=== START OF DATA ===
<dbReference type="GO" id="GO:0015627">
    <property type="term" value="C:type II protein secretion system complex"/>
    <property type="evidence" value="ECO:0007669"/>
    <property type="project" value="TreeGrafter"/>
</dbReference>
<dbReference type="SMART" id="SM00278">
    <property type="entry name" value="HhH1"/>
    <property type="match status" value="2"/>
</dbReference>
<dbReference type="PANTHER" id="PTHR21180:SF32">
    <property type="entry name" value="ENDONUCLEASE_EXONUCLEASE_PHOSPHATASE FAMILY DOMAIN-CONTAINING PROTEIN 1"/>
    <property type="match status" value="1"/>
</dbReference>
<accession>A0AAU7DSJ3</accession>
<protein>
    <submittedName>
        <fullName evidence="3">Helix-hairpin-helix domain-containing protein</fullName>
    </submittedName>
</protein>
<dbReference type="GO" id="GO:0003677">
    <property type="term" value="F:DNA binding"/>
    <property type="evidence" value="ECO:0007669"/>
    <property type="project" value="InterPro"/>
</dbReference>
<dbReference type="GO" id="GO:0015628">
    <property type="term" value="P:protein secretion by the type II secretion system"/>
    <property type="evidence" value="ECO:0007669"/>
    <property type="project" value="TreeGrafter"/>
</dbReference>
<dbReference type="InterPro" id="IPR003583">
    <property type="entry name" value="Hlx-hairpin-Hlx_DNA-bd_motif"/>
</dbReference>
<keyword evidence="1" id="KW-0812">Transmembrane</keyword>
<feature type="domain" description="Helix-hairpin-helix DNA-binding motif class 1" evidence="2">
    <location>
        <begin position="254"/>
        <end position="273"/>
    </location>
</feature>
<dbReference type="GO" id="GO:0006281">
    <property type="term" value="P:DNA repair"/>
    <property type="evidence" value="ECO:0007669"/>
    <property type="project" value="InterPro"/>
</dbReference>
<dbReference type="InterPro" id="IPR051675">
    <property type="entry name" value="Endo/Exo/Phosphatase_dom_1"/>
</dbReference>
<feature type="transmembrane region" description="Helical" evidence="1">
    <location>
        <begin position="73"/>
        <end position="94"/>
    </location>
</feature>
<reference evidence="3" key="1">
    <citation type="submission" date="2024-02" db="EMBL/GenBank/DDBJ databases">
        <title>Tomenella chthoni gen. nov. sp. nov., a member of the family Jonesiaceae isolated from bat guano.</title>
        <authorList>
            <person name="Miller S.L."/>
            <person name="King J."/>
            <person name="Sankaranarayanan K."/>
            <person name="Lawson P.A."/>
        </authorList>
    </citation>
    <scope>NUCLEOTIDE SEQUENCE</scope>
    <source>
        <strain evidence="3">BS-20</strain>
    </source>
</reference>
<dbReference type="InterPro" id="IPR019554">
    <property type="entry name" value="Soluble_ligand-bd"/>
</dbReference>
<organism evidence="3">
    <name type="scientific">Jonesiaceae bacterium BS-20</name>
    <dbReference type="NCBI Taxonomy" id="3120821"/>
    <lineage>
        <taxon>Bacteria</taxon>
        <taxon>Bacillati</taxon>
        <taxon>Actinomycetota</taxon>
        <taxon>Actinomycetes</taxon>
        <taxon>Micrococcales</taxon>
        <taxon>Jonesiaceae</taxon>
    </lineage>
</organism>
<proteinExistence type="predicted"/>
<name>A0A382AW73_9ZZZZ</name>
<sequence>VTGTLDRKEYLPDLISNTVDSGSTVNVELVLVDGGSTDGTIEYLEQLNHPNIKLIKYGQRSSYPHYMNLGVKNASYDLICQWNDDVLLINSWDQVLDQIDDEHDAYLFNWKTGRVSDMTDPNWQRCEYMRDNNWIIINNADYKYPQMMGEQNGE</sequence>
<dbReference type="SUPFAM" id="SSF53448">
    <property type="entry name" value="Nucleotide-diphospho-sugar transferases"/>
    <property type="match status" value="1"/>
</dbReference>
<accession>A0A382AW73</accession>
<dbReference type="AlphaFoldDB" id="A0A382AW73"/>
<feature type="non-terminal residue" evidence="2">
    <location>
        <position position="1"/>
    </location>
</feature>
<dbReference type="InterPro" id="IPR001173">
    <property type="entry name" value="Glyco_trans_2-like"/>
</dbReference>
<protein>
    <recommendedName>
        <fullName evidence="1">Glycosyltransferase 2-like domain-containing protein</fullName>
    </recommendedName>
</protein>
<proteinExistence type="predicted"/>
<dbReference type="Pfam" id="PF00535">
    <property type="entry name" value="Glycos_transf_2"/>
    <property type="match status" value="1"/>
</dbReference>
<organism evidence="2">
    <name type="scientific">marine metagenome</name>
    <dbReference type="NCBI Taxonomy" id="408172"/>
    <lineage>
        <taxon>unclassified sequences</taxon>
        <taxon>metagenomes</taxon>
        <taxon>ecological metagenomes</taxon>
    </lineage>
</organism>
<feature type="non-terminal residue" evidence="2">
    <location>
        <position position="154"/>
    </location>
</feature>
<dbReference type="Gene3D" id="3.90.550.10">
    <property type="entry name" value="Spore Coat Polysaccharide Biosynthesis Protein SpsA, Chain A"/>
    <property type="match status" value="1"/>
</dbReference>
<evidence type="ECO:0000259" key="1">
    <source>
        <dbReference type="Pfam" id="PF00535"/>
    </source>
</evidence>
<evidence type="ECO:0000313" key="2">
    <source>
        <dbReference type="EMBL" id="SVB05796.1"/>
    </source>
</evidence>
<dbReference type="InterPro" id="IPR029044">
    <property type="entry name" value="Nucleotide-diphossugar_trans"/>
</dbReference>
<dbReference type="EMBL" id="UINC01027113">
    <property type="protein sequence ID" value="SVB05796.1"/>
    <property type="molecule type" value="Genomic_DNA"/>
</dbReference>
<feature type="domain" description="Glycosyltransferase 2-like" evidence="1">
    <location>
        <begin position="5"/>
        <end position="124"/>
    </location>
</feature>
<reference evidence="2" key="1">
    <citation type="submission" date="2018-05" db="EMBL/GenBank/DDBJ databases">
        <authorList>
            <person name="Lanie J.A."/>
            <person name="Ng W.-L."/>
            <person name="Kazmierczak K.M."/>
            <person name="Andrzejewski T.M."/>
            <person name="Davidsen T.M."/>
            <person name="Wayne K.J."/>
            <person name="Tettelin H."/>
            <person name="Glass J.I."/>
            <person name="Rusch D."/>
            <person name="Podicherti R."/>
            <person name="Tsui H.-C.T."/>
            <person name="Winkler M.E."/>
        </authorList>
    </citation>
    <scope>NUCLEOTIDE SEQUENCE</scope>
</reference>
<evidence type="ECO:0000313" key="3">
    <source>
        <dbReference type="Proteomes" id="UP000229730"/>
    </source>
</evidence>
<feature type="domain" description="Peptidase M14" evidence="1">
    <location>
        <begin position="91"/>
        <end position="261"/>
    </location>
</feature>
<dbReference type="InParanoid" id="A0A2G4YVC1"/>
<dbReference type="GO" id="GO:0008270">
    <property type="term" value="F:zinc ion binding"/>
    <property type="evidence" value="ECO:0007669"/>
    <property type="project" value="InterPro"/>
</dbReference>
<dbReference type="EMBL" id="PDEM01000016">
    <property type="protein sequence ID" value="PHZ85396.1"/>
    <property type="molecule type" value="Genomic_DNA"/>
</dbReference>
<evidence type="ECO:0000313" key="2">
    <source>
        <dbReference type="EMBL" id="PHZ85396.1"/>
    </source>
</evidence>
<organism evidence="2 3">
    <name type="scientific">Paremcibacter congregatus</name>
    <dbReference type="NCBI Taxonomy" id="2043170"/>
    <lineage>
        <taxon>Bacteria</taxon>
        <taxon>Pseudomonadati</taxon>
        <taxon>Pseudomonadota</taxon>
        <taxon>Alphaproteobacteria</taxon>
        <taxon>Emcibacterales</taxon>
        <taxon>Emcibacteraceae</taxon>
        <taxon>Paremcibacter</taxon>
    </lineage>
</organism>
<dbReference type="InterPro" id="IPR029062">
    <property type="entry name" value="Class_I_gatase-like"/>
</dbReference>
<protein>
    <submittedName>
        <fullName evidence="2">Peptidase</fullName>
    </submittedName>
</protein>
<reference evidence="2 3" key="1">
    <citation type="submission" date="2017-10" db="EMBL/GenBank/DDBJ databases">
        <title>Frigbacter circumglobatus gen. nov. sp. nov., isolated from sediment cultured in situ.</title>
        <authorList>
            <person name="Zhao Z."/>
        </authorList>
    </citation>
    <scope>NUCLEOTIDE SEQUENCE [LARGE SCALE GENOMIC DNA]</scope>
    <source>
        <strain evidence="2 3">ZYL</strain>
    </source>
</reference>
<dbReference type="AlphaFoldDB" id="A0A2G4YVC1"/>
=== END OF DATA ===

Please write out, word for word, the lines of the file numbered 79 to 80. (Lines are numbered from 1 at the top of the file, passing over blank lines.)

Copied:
        <taxon>Actinomycetes</taxon>
        <taxon>Micrococcales</taxon>